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Will incontinence go away?

The short answer to that question is – it depends.

There are a few different types of urinary incontinence, caused by different issues.

So, if the cause is a short-term issue, such as a urinary tract infection, then the incontinence issue will go away once the infection is treated.

However, the most common types of incontinence are stress incontinence and urge incontinence (often called overactive bladder or OAB), and they require a bit more effort to overcome – but it can be done.

Despite the name, stress incontinence isn’t caused by psychological stress. Rather it refers to the physical stress or pressure put on your bladder, such as when you cough, sneeze, laugh or lift heavy objects. In this type of incontinence, your pelvic floor muscles are weak, making it more likely to accidently leak urine when you put stress on those muscles. Exercises to build or restore pelvic muscle strength should help provide better bladder control – see below for help with that.

Urge incontinence or overactive bladder (OAB) is characterised by a strong urge to go to the toilet immediately, even when the bladder is not full. Some of the causes of urge incontinence include having weak pelvic floor muscles, nerve damage, an infection, low levels of oestrogen after menopause or a heavier body weight. Some medications, and beverages like alcohol and caffeine can also cause OAB issues.

Fortunately, there are steps we can take to help manage stress and urge incontinence, with pelvic floor muscle strengthening and bladder training.

Pelvic floor strengthening

Some of the common causes of pelvic floor muscle weakness are pregnancy and childbirth, which is why incontinence is usually more common in women. But it also affects men.

The Pelvic floor muscles are a layer of muscles that support the abdominal and pelvic organs. These muscles are like a ‘hammock’ and span from the pubic bone to the coccyx in both women and men.

Pelvic floor or Kegel exercises are used to keep those muscles in good shape. A web search for pelvic floor or Kegel exercises will show you how they are done.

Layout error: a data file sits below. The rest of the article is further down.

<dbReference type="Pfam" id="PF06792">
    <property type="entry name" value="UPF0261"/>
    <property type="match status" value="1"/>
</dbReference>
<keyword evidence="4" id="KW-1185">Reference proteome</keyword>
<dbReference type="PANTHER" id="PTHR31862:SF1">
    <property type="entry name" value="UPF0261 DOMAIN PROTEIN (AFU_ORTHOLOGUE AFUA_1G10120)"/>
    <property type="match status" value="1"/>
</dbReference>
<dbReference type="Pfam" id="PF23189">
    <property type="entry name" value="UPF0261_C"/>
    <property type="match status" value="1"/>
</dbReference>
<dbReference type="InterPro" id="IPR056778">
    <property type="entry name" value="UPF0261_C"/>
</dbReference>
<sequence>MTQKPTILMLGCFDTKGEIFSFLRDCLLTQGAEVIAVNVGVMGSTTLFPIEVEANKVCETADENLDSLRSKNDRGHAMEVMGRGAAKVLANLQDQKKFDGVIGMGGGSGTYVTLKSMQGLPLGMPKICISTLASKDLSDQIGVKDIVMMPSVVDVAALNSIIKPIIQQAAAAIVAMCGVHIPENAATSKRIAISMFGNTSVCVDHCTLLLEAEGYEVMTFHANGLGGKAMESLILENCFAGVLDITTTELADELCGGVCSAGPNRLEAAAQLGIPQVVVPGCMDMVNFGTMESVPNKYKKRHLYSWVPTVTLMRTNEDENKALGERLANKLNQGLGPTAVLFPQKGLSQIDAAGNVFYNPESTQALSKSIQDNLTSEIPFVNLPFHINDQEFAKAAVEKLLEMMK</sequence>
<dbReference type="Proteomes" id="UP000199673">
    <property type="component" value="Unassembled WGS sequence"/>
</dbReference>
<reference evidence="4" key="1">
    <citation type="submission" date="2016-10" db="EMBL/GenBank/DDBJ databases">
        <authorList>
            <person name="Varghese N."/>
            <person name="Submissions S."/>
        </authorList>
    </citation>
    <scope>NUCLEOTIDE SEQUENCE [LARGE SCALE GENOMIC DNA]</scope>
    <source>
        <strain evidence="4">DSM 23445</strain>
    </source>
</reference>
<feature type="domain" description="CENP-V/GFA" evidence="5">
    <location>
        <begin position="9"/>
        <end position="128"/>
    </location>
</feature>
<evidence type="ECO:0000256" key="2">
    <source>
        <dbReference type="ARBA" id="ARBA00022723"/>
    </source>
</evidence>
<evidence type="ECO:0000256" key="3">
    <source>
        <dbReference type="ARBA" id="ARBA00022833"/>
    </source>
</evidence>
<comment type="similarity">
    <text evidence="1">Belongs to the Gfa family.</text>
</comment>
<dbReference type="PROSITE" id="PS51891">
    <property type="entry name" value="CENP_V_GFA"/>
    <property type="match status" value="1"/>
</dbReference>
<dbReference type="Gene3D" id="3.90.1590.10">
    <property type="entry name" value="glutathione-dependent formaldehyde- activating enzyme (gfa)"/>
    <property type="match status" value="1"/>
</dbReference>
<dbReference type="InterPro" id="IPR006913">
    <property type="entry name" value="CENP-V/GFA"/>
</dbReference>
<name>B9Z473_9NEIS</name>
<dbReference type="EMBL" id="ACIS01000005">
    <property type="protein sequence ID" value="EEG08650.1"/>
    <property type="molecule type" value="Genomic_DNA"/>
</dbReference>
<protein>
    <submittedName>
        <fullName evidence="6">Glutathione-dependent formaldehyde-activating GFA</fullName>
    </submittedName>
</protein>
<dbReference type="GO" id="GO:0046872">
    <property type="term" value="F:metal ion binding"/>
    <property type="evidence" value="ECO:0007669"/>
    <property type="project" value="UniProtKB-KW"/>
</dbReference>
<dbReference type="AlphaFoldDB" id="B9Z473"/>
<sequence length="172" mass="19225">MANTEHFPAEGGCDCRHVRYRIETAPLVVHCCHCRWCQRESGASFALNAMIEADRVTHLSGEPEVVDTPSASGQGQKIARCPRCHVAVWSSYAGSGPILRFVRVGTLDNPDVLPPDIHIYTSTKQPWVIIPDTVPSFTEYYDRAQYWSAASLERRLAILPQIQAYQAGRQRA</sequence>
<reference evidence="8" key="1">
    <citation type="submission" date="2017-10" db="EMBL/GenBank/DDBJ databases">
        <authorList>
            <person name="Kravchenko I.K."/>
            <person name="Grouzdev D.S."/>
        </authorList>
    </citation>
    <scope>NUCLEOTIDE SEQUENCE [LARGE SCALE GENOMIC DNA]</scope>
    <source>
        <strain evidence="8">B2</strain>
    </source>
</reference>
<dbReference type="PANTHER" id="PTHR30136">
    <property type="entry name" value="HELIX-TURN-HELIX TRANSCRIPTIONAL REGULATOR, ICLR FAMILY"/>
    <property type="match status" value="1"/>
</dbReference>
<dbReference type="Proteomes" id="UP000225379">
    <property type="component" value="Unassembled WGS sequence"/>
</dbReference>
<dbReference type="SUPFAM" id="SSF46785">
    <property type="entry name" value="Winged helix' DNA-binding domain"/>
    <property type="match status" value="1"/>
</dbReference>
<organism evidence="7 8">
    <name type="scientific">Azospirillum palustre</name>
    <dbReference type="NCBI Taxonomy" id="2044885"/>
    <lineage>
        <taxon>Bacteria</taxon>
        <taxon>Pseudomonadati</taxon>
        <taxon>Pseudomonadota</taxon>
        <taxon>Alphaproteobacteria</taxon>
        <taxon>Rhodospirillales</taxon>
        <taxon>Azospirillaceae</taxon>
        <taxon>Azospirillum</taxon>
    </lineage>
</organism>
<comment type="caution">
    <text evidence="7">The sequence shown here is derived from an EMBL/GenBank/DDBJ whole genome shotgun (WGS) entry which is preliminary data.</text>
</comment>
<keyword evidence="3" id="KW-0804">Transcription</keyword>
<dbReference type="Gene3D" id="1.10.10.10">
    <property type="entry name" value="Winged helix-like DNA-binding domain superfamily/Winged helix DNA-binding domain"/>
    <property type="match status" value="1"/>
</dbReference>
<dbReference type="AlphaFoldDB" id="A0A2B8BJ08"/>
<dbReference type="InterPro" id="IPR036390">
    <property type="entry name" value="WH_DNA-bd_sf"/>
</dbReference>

However, there are a number of devices that have now been developed to help the exercise process.

EMS is an acronym for Electrical Muscle Stimulation. It has become a well-established method for treatment of pelvic floor weakness as it stimulates the nerves causing the pelvic floor muscles to contract. These muscle contractions retrain the muscles, increase their effectiveness, and improve their condition to build strength and tone, allowing users to develop their own muscle control.

Pelvic Floor Exercisers send gentle electrical muscle stimulation directly to the pelvic floor muscles through a discreet probe to help strengthen/tone or soothe these muscles.

Bladder training

Bladder training can be useful in urge incontinence. The aim of the training is to:

  • Reduce the number of times you need to go to the toilet
  • Increase the amount of urine you pass each time
  • Improve the ability to hold on for longer or put off emptying your bladder
  • Reduce accidents

When you feel the need to empty your bladder, try to wait-2-5 minutes before going to the toilet. This will allow your bladder to stretch a little.

Continue to hold on for short periods of time. Over time, your bladder will stretch and be able to comfortably hold larger amounts of urine without discomfort. Over a period of time, try and increase the interval you can delay.

When you have an urgent desire to pass urine, try and distract yourself:

  • Stop and stay still
  • Cross your legs or sit on the arm of a chair, the edge of a desk or on a rolled-up towel
  • Tighten your pelvic floor by doing a pelvic floor exercise
  • Think of something else to take your mind off it
  • Wait until the urge dies away
  • Walk at a normal pace to the toilet

There are also some lifestyle changes you can make to help:

  • Reduce your caffeine intake (coffee, tea, cola drinks)
  • Reduce alcohol intake
  • Drink about 1.5L of fluid per day – it sounds contradictory to drink more fluid, but it helps
  • If you’re carrying extra weight, try and reduce it

Like any form of exercise or lifestyle changes, results don’t happen overnight. But keep up the good work, your life will be the better for it in the long run.

Sources:

  1. https://www.urologyhealth.org/urology-a-z/u/urinary-incontinence
  2. https://www.mayoclinic.org/diseases-conditions/stress-incontinence/symptoms-causes/syc-20355727
  3. https://www.webmd.com/urinary-incontinence-oab/bladder-training-techniques
  4. https://www.thewomens.org.au/health-information/continence-information/urinary-incontinence
  5. https://www.health.harvard.edu/healthbeat/training-your-bladder

 


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